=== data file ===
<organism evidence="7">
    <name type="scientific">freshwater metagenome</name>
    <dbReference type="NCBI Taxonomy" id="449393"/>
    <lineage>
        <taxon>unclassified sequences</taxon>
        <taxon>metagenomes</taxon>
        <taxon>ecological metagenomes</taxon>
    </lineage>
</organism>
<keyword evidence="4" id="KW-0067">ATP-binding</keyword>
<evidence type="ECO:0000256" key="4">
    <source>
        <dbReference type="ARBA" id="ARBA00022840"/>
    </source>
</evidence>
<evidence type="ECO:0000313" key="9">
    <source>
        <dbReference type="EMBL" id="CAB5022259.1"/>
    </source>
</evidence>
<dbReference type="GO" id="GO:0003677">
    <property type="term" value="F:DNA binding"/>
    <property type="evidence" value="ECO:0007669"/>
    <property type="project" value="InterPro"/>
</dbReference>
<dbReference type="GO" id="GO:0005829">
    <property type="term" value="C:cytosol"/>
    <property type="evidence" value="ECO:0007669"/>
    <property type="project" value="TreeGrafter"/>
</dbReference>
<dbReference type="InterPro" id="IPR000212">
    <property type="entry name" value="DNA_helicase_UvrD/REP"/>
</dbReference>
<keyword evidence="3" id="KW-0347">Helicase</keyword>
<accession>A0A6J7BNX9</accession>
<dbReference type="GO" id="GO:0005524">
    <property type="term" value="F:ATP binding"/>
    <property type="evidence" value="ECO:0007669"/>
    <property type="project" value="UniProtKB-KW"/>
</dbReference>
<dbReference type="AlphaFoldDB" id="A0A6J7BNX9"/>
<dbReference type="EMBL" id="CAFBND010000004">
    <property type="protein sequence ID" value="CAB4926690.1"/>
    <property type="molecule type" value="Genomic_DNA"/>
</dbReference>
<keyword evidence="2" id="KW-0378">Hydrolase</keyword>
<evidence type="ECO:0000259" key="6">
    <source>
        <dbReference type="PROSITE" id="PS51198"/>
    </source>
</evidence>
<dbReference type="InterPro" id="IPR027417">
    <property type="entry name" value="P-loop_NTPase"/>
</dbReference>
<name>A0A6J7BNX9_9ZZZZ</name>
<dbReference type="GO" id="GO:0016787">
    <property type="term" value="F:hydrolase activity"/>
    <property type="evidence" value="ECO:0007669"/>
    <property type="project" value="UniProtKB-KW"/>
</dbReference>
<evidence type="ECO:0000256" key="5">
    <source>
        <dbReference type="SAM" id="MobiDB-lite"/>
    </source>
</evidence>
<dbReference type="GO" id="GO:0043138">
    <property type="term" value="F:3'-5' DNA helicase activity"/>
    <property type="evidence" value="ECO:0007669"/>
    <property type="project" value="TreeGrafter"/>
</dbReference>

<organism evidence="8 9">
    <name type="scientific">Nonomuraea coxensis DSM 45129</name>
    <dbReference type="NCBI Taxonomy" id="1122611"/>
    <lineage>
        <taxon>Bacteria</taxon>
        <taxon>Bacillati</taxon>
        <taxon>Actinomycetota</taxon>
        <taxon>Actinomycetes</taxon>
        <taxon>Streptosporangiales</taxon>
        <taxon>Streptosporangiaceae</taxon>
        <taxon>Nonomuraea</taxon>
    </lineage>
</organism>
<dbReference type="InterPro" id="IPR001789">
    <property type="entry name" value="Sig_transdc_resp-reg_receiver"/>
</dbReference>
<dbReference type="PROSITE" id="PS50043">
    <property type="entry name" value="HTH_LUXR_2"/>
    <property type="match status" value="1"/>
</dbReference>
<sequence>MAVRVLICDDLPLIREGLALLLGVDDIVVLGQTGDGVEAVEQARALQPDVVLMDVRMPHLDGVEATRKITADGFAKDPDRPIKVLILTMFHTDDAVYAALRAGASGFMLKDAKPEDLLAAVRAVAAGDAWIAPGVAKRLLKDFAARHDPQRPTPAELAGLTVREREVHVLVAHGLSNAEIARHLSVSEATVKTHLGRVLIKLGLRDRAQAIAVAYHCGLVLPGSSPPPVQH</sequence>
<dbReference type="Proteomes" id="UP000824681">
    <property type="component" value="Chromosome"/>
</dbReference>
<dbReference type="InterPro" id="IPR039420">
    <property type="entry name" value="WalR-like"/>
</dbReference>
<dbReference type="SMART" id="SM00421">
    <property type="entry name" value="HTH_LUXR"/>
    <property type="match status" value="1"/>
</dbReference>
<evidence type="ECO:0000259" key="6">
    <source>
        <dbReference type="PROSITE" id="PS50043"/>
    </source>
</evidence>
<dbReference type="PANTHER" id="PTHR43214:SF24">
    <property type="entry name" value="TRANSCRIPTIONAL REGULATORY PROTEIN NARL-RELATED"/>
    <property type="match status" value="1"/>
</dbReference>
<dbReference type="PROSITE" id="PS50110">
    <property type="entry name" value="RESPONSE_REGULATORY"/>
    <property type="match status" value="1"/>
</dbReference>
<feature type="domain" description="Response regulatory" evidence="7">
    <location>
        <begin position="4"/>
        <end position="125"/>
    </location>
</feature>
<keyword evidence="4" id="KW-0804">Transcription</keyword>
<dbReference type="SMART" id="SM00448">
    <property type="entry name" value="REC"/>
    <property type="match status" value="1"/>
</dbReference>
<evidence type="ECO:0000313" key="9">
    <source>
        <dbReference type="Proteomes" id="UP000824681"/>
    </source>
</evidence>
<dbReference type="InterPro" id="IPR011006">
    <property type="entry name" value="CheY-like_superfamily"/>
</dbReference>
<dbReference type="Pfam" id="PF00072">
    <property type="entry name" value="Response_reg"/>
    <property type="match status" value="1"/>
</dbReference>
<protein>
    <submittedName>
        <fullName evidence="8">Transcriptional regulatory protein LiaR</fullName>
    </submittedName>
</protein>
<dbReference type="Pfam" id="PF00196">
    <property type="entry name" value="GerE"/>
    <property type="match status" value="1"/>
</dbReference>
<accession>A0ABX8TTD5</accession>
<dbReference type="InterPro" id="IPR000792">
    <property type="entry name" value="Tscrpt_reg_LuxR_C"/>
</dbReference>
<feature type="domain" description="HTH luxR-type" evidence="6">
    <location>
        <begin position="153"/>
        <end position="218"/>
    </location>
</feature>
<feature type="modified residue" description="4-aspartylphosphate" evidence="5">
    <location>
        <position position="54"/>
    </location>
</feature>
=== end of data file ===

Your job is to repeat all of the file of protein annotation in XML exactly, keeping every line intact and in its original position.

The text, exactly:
<organism evidence="7">
    <name type="scientific">freshwater metagenome</name>
    <dbReference type="NCBI Taxonomy" id="449393"/>
    <lineage>
        <taxon>unclassified sequences</taxon>
        <taxon>metagenomes</taxon>
        <taxon>ecological metagenomes</taxon>
    </lineage>
</organism>
<keyword evidence="4" id="KW-0067">ATP-binding</keyword>
<evidence type="ECO:0000256" key="4">
    <source>
        <dbReference type="ARBA" id="ARBA00022840"/>
    </source>
</evidence>
<evidence type="ECO:0000313" key="9">
    <source>
        <dbReference type="EMBL" id="CAB5022259.1"/>
    </source>
</evidence>
<dbReference type="GO" id="GO:0003677">
    <property type="term" value="F:DNA binding"/>
    <property type="evidence" value="ECO:0007669"/>
    <property type="project" value="InterPro"/>
</dbReference>
<dbReference type="GO" id="GO:0005829">
    <property type="term" value="C:cytosol"/>
    <property type="evidence" value="ECO:0007669"/>
    <property type="project" value="TreeGrafter"/>
</dbReference>
<dbReference type="InterPro" id="IPR000212">
    <property type="entry name" value="DNA_helicase_UvrD/REP"/>
</dbReference>
<keyword evidence="3" id="KW-0347">Helicase</keyword>
<accession>A0A6J7BNX9</accession>
<dbReference type="GO" id="GO:0005524">
    <property type="term" value="F:ATP binding"/>
    <property type="evidence" value="ECO:0007669"/>
    <property type="project" value="UniProtKB-KW"/>
</dbReference>
<dbReference type="AlphaFoldDB" id="A0A6J7BNX9"/>
<dbReference type="EMBL" id="CAFBND010000004">
    <property type="protein sequence ID" value="CAB4926690.1"/>
    <property type="molecule type" value="Genomic_DNA"/>
</dbReference>
<keyword evidence="2" id="KW-0378">Hydrolase</keyword>
<evidence type="ECO:0000259" key="6">
    <source>
        <dbReference type="PROSITE" id="PS51198"/>
    </source>
</evidence>
<dbReference type="InterPro" id="IPR027417">
    <property type="entry name" value="P-loop_NTPase"/>
</dbReference>
<name>A0A6J7BNX9_9ZZZZ</name>
<dbReference type="GO" id="GO:0016787">
    <property type="term" value="F:hydrolase activity"/>
    <property type="evidence" value="ECO:0007669"/>
    <property type="project" value="UniProtKB-KW"/>
</dbReference>
<evidence type="ECO:0000256" key="5">
    <source>
        <dbReference type="SAM" id="MobiDB-lite"/>
    </source>
</evidence>
<dbReference type="GO" id="GO:0043138">
    <property type="term" value="F:3'-5' DNA helicase activity"/>
    <property type="evidence" value="ECO:0007669"/>
    <property type="project" value="TreeGrafter"/>
</dbReference>

<organism evidence="8 9">
    <name type="scientific">Nonomuraea coxensis DSM 45129</name>
    <dbReference type="NCBI Taxonomy" id="1122611"/>
    <lineage>
        <taxon>Bacteria</taxon>
        <taxon>Bacillati</taxon>
        <taxon>Actinomycetota</taxon>
        <taxon>Actinomycetes</taxon>
        <taxon>Streptosporangiales</taxon>
        <taxon>Streptosporangiaceae</taxon>
        <taxon>Nonomuraea</taxon>
    </lineage>
</organism>
<dbReference type="InterPro" id="IPR001789">
    <property type="entry name" value="Sig_transdc_resp-reg_receiver"/>
</dbReference>
<dbReference type="PROSITE" id="PS50043">
    <property type="entry name" value="HTH_LUXR_2"/>
    <property type="match status" value="1"/>
</dbReference>
<sequence>MAVRVLICDDLPLIREGLALLLGVDDIVVLGQTGDGVEAVEQARALQPDVVLMDVRMPHLDGVEATRKITADGFAKDPDRPIKVLILTMFHTDDAVYAALRAGASGFMLKDAKPEDLLAAVRAVAAGDAWIAPGVAKRLLKDFAARHDPQRPTPAELAGLTVREREVHVLVAHGLSNAEIARHLSVSEATVKTHLGRVLIKLGLRDRAQAIAVAYHCGLVLPGSSPPPVQH</sequence>
<dbReference type="Proteomes" id="UP000824681">
    <property type="component" value="Chromosome"/>
</dbReference>
<dbReference type="InterPro" id="IPR039420">
    <property type="entry name" value="WalR-like"/>
</dbReference>
<dbReference type="SMART" id="SM00421">
    <property type="entry name" value="HTH_LUXR"/>
    <property type="match status" value="1"/>
</dbReference>
<evidence type="ECO:0000259" key="6">
    <source>
        <dbReference type="PROSITE" id="PS50043"/>
    </source>
</evidence>
<dbReference type="PANTHER" id="PTHR43214:SF24">
    <property type="entry name" value="TRANSCRIPTIONAL REGULATORY PROTEIN NARL-RELATED"/>
    <property type="match status" value="1"/>
</dbReference>
<dbReference type="PROSITE" id="PS50110">
    <property type="entry name" value="RESPONSE_REGULATORY"/>
    <property type="match status" value="1"/>
</dbReference>
<feature type="domain" description="Response regulatory" evidence="7">
    <location>
        <begin position="4"/>
        <end position="125"/>
    </location>
</feature>
<keyword evidence="4" id="KW-0804">Transcription</keyword>
<dbReference type="SMART" id="SM00448">
    <property type="entry name" value="REC"/>
    <property type="match status" value="1"/>
</dbReference>
<evidence type="ECO:0000313" key="9">
    <source>
        <dbReference type="Proteomes" id="UP000824681"/>
    </source>
</evidence>
<dbReference type="InterPro" id="IPR011006">
    <property type="entry name" value="CheY-like_superfamily"/>
</dbReference>
<dbReference type="Pfam" id="PF00072">
    <property type="entry name" value="Response_reg"/>
    <property type="match status" value="1"/>
</dbReference>
<protein>
    <submittedName>
        <fullName evidence="8">Transcriptional regulatory protein LiaR</fullName>
    </submittedName>
</protein>
<dbReference type="Pfam" id="PF00196">
    <property type="entry name" value="GerE"/>
    <property type="match status" value="1"/>
</dbReference>
<accession>A0ABX8TTD5</accession>
<dbReference type="InterPro" id="IPR000792">
    <property type="entry name" value="Tscrpt_reg_LuxR_C"/>
</dbReference>
<feature type="domain" description="HTH luxR-type" evidence="6">
    <location>
        <begin position="153"/>
        <end position="218"/>
    </location>
</feature>
<feature type="modified residue" description="4-aspartylphosphate" evidence="5">
    <location>
        <position position="54"/>
    </location>
</feature>